Arno River Basin Authority: monitoring of hydro-geological phenomena using satellite imagery
The Arno River Basin Authority
The Arno is the second most important river in Central Italy. The Arno River Basin Authority is in charge of safeguarding and valorising the soil, and of ensuring the correct use of the water resource in the basin, covering a densely populated area of about 9 131 km2.
The Arno basin is rich in superficial and underground water resources, intensively exploited in the past for drinking and industrial uses. Soil deformation and landslides are usual phenomena in the region: more than 2 500 areas are at high risk of landslides and more than 600 landslides have been mapped between March and April 2013 only.
The Basin Authority is responsible for annually updating the Inventory of Landslides in Italy (IFFI) for the Tuscany Region and for using it to implement the Basin Plan, including a description of water-related risks, water quality, excavations, and the actions planned to reduce hydro-geological risks. To perform its tasks, the Basin Authority needs uniform information about water and soil that can be compared over time.
“To reach a common understanding (…) of soil degradation processes, it is important to ensure data comparability”. Soil Thematic Strategy COM(2006)231
The satellite solution
In 2005, when the IFFI was first built, the Basin Authority benefited from the ESA-funded project SLAM (Service for Landslide Monitoring). More than 350 satellite images were combined with ground information to assess slope instability and risk across 8 830 km². 27 000 landslides were identified and 10 000 of them were classified as active.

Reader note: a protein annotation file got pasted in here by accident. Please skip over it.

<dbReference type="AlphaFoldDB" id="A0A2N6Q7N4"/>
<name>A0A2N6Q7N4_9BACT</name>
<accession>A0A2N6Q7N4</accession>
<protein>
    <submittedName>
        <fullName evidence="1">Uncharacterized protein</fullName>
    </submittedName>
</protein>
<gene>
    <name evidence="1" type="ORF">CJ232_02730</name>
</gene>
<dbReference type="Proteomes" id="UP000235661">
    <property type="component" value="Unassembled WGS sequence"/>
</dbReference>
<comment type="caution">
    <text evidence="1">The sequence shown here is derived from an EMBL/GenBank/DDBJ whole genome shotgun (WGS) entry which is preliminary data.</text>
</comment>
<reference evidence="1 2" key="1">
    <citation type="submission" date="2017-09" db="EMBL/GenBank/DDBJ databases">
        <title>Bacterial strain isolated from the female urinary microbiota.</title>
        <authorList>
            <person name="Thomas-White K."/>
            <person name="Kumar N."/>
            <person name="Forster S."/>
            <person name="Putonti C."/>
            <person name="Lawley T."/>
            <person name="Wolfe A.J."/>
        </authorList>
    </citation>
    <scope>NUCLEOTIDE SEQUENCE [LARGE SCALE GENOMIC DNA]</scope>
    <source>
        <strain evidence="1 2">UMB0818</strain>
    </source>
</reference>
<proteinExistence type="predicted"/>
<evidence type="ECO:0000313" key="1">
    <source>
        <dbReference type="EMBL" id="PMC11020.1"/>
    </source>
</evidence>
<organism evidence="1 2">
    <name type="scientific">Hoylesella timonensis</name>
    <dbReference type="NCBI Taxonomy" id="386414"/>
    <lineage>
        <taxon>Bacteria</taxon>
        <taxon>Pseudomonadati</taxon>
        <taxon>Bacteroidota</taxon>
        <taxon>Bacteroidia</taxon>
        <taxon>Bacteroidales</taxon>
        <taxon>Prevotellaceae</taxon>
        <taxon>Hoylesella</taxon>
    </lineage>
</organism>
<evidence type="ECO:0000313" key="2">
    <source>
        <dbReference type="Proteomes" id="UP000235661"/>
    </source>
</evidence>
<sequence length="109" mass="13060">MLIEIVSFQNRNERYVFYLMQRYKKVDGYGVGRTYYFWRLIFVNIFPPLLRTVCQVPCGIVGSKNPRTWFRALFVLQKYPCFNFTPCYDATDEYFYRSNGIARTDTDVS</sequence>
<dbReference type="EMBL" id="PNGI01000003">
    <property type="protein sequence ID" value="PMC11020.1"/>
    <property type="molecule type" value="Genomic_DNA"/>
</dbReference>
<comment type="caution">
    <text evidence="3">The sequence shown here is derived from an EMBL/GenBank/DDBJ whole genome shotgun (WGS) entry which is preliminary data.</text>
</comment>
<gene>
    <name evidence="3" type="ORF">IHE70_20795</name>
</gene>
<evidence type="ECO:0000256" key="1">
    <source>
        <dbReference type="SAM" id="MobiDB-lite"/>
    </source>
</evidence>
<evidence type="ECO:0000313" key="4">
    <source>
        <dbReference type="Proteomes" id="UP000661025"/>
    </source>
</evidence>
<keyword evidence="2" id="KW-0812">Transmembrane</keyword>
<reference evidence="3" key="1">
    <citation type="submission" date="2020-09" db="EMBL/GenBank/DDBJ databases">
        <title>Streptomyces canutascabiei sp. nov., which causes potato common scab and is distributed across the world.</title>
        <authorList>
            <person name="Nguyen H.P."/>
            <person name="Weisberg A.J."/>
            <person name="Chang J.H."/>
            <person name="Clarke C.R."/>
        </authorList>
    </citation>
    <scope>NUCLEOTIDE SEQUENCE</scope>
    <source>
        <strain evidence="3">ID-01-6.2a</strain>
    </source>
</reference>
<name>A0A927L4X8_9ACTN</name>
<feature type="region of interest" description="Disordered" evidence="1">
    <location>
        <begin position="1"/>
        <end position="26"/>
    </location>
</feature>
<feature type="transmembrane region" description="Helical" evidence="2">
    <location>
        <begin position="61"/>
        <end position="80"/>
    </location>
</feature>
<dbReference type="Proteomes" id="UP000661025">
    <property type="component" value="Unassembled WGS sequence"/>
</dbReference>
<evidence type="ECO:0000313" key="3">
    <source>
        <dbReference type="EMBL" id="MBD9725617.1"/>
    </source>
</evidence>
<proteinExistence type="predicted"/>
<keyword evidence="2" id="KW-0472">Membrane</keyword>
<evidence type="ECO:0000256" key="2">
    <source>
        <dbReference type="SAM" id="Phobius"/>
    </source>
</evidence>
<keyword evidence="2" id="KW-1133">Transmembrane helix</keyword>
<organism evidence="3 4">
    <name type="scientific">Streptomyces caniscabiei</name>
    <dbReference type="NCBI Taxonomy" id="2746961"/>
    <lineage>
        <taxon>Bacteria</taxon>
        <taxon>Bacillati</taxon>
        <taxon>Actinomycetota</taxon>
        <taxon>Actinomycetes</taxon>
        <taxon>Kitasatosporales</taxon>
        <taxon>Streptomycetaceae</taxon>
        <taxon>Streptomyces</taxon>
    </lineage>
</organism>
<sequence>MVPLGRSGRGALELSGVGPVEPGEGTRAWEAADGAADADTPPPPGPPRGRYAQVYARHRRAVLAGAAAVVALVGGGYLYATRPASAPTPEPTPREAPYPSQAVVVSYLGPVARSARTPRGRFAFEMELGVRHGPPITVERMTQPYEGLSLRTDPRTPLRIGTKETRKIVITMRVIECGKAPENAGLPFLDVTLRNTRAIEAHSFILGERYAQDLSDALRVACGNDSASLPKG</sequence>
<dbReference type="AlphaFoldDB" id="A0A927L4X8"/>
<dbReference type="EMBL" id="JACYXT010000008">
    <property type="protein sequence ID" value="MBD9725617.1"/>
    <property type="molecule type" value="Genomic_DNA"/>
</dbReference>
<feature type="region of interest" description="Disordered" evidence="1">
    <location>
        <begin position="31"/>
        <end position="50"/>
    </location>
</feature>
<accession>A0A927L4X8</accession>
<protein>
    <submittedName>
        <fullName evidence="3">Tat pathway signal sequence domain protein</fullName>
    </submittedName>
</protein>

Since the end of the project, satellite data has been used to update the IFFI and to implement the Plan of the Arno Basin.
Information collected through satellite imagery permits to have a uniform overview of the entire area, to monitor subsidence, landslides and building stability and to plan interventions in the areas exposed to major risk.
As part of the Plan’s implementation, satellite imagery has been employed to assess the soil deformation between 1992 and 2007 with millimetre-accuracy. The deformation maps produced are also used to verify the correlation between subsidence and human activities. For example, in the Prato alluvial plain, an area historically affected by subsidence, it has been possible to verify that the decrease in the demand of industrial water has caused a lift of the soil and a rise of the water table.
“Satellite imagery allows to monitor changes of hydro-geological phenomena spatially and throughout time, thus allowing to concentrate the restoration effort where it is more needed.” Giovanni Montini, Arno River Basin Authority